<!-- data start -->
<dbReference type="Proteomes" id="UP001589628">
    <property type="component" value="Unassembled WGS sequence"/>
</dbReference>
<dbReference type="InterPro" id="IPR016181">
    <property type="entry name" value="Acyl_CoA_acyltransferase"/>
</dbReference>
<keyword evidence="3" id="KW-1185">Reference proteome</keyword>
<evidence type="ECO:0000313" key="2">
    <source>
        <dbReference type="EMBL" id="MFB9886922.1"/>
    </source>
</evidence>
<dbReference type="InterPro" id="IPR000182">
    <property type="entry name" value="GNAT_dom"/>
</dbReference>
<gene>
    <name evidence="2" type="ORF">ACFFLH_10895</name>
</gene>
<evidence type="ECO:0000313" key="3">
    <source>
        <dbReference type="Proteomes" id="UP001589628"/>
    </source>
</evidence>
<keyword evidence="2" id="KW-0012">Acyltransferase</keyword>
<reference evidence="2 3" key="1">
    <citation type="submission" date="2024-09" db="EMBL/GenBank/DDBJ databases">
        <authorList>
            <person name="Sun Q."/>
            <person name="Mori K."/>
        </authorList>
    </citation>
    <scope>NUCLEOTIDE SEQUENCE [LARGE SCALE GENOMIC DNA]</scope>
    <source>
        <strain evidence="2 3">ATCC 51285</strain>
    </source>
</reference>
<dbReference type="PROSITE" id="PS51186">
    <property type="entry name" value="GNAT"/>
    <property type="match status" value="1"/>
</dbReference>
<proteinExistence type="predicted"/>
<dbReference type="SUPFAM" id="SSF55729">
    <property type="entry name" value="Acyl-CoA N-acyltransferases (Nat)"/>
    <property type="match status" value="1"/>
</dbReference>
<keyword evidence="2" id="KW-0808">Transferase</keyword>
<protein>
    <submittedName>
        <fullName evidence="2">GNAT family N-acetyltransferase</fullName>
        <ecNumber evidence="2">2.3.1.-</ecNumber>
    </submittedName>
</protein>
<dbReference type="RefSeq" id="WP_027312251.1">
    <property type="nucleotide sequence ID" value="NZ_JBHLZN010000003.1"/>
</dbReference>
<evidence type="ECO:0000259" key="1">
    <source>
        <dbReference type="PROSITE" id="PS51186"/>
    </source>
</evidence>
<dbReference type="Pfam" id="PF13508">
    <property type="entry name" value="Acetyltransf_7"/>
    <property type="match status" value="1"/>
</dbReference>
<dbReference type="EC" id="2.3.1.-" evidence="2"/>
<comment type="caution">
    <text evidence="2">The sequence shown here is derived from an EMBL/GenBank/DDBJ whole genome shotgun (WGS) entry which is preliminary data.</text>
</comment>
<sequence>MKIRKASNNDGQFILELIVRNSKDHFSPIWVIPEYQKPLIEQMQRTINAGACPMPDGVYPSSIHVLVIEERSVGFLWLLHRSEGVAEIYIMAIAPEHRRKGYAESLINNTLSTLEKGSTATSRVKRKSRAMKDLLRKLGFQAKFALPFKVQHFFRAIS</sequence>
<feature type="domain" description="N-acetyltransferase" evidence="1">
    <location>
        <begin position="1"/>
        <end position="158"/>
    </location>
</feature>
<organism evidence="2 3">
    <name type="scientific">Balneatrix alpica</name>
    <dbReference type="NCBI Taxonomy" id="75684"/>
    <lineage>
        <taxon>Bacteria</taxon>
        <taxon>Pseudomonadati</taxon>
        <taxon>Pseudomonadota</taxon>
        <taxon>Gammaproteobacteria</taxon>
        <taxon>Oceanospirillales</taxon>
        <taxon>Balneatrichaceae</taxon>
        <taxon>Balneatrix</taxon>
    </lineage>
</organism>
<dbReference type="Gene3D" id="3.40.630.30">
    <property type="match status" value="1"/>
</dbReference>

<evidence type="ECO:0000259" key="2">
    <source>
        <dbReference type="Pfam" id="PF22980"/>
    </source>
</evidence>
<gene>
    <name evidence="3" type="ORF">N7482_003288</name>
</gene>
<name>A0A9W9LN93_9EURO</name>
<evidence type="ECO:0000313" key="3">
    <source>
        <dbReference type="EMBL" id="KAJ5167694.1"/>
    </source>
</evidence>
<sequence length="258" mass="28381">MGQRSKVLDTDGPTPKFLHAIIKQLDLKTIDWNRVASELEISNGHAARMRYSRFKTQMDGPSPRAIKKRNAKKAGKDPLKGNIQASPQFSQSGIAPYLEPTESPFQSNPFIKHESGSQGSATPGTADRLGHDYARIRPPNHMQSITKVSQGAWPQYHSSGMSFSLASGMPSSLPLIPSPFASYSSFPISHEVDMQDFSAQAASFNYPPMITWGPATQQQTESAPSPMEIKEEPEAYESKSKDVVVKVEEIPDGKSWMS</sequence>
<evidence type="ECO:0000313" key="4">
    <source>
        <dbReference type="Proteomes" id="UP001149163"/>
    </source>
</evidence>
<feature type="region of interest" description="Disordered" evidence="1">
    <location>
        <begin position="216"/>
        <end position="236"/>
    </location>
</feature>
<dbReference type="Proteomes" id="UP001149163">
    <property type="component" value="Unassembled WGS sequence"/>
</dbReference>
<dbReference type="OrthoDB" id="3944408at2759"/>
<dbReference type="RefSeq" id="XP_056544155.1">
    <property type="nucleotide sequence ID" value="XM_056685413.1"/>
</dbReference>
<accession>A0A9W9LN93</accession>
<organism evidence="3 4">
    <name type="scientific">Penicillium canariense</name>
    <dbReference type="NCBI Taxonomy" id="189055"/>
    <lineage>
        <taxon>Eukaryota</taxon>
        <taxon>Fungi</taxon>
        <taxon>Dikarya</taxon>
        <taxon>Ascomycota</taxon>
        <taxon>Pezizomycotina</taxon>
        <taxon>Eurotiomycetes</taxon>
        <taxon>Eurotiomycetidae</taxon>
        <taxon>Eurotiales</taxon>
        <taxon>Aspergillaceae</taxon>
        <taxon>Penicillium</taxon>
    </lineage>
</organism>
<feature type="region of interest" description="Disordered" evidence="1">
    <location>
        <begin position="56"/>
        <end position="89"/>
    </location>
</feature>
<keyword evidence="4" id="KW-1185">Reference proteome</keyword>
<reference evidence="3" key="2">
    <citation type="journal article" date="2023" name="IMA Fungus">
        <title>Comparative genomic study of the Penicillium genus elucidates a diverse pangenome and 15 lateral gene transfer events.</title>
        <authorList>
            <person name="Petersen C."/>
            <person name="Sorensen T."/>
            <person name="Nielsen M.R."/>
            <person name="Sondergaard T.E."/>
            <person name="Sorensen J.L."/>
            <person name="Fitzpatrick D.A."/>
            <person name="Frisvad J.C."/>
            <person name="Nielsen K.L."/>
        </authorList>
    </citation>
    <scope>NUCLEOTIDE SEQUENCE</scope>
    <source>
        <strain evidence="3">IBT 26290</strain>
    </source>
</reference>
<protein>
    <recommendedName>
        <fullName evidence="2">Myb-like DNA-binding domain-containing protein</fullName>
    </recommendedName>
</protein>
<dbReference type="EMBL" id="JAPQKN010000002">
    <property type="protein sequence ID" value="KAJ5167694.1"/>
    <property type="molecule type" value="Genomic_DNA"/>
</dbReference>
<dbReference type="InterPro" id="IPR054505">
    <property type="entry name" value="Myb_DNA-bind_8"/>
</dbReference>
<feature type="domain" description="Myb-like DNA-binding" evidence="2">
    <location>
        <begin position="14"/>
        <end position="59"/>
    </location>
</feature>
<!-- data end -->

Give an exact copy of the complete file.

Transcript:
<dbReference type="Proteomes" id="UP001589628">
    <property type="component" value="Unassembled WGS sequence"/>
</dbReference>
<dbReference type="InterPro" id="IPR016181">
    <property type="entry name" value="Acyl_CoA_acyltransferase"/>
</dbReference>
<keyword evidence="3" id="KW-1185">Reference proteome</keyword>
<evidence type="ECO:0000313" key="2">
    <source>
        <dbReference type="EMBL" id="MFB9886922.1"/>
    </source>
</evidence>
<dbReference type="InterPro" id="IPR000182">
    <property type="entry name" value="GNAT_dom"/>
</dbReference>
<gene>
    <name evidence="2" type="ORF">ACFFLH_10895</name>
</gene>
<evidence type="ECO:0000313" key="3">
    <source>
        <dbReference type="Proteomes" id="UP001589628"/>
    </source>
</evidence>
<keyword evidence="2" id="KW-0012">Acyltransferase</keyword>
<reference evidence="2 3" key="1">
    <citation type="submission" date="2024-09" db="EMBL/GenBank/DDBJ databases">
        <authorList>
            <person name="Sun Q."/>
            <person name="Mori K."/>
        </authorList>
    </citation>
    <scope>NUCLEOTIDE SEQUENCE [LARGE SCALE GENOMIC DNA]</scope>
    <source>
        <strain evidence="2 3">ATCC 51285</strain>
    </source>
</reference>
<dbReference type="PROSITE" id="PS51186">
    <property type="entry name" value="GNAT"/>
    <property type="match status" value="1"/>
</dbReference>
<proteinExistence type="predicted"/>
<dbReference type="SUPFAM" id="SSF55729">
    <property type="entry name" value="Acyl-CoA N-acyltransferases (Nat)"/>
    <property type="match status" value="1"/>
</dbReference>
<keyword evidence="2" id="KW-0808">Transferase</keyword>
<protein>
    <submittedName>
        <fullName evidence="2">GNAT family N-acetyltransferase</fullName>
        <ecNumber evidence="2">2.3.1.-</ecNumber>
    </submittedName>
</protein>
<dbReference type="RefSeq" id="WP_027312251.1">
    <property type="nucleotide sequence ID" value="NZ_JBHLZN010000003.1"/>
</dbReference>
<evidence type="ECO:0000259" key="1">
    <source>
        <dbReference type="PROSITE" id="PS51186"/>
    </source>
</evidence>
<dbReference type="Pfam" id="PF13508">
    <property type="entry name" value="Acetyltransf_7"/>
    <property type="match status" value="1"/>
</dbReference>
<dbReference type="EC" id="2.3.1.-" evidence="2"/>
<comment type="caution">
    <text evidence="2">The sequence shown here is derived from an EMBL/GenBank/DDBJ whole genome shotgun (WGS) entry which is preliminary data.</text>
</comment>
<sequence>MKIRKASNNDGQFILELIVRNSKDHFSPIWVIPEYQKPLIEQMQRTINAGACPMPDGVYPSSIHVLVIEERSVGFLWLLHRSEGVAEIYIMAIAPEHRRKGYAESLINNTLSTLEKGSTATSRVKRKSRAMKDLLRKLGFQAKFALPFKVQHFFRAIS</sequence>
<feature type="domain" description="N-acetyltransferase" evidence="1">
    <location>
        <begin position="1"/>
        <end position="158"/>
    </location>
</feature>
<organism evidence="2 3">
    <name type="scientific">Balneatrix alpica</name>
    <dbReference type="NCBI Taxonomy" id="75684"/>
    <lineage>
        <taxon>Bacteria</taxon>
        <taxon>Pseudomonadati</taxon>
        <taxon>Pseudomonadota</taxon>
        <taxon>Gammaproteobacteria</taxon>
        <taxon>Oceanospirillales</taxon>
        <taxon>Balneatrichaceae</taxon>
        <taxon>Balneatrix</taxon>
    </lineage>
</organism>
<dbReference type="Gene3D" id="3.40.630.30">
    <property type="match status" value="1"/>
</dbReference>

<evidence type="ECO:0000259" key="2">
    <source>
        <dbReference type="Pfam" id="PF22980"/>
    </source>
</evidence>
<gene>
    <name evidence="3" type="ORF">N7482_003288</name>
</gene>
<name>A0A9W9LN93_9EURO</name>
<evidence type="ECO:0000313" key="3">
    <source>
        <dbReference type="EMBL" id="KAJ5167694.1"/>
    </source>
</evidence>
<sequence length="258" mass="28381">MGQRSKVLDTDGPTPKFLHAIIKQLDLKTIDWNRVASELEISNGHAARMRYSRFKTQMDGPSPRAIKKRNAKKAGKDPLKGNIQASPQFSQSGIAPYLEPTESPFQSNPFIKHESGSQGSATPGTADRLGHDYARIRPPNHMQSITKVSQGAWPQYHSSGMSFSLASGMPSSLPLIPSPFASYSSFPISHEVDMQDFSAQAASFNYPPMITWGPATQQQTESAPSPMEIKEEPEAYESKSKDVVVKVEEIPDGKSWMS</sequence>
<evidence type="ECO:0000313" key="4">
    <source>
        <dbReference type="Proteomes" id="UP001149163"/>
    </source>
</evidence>
<feature type="region of interest" description="Disordered" evidence="1">
    <location>
        <begin position="216"/>
        <end position="236"/>
    </location>
</feature>
<dbReference type="Proteomes" id="UP001149163">
    <property type="component" value="Unassembled WGS sequence"/>
</dbReference>
<dbReference type="OrthoDB" id="3944408at2759"/>
<dbReference type="RefSeq" id="XP_056544155.1">
    <property type="nucleotide sequence ID" value="XM_056685413.1"/>
</dbReference>
<accession>A0A9W9LN93</accession>
<organism evidence="3 4">
    <name type="scientific">Penicillium canariense</name>
    <dbReference type="NCBI Taxonomy" id="189055"/>
    <lineage>
        <taxon>Eukaryota</taxon>
        <taxon>Fungi</taxon>
        <taxon>Dikarya</taxon>
        <taxon>Ascomycota</taxon>
        <taxon>Pezizomycotina</taxon>
        <taxon>Eurotiomycetes</taxon>
        <taxon>Eurotiomycetidae</taxon>
        <taxon>Eurotiales</taxon>
        <taxon>Aspergillaceae</taxon>
        <taxon>Penicillium</taxon>
    </lineage>
</organism>
<feature type="region of interest" description="Disordered" evidence="1">
    <location>
        <begin position="56"/>
        <end position="89"/>
    </location>
</feature>
<keyword evidence="4" id="KW-1185">Reference proteome</keyword>
<reference evidence="3" key="2">
    <citation type="journal article" date="2023" name="IMA Fungus">
        <title>Comparative genomic study of the Penicillium genus elucidates a diverse pangenome and 15 lateral gene transfer events.</title>
        <authorList>
            <person name="Petersen C."/>
            <person name="Sorensen T."/>
            <person name="Nielsen M.R."/>
            <person name="Sondergaard T.E."/>
            <person name="Sorensen J.L."/>
            <person name="Fitzpatrick D.A."/>
            <person name="Frisvad J.C."/>
            <person name="Nielsen K.L."/>
        </authorList>
    </citation>
    <scope>NUCLEOTIDE SEQUENCE</scope>
    <source>
        <strain evidence="3">IBT 26290</strain>
    </source>
</reference>
<protein>
    <recommendedName>
        <fullName evidence="2">Myb-like DNA-binding domain-containing protein</fullName>
    </recommendedName>
</protein>
<dbReference type="EMBL" id="JAPQKN010000002">
    <property type="protein sequence ID" value="KAJ5167694.1"/>
    <property type="molecule type" value="Genomic_DNA"/>
</dbReference>
<dbReference type="InterPro" id="IPR054505">
    <property type="entry name" value="Myb_DNA-bind_8"/>
</dbReference>
<feature type="domain" description="Myb-like DNA-binding" evidence="2">
    <location>
        <begin position="14"/>
        <end position="59"/>
    </location>
</feature>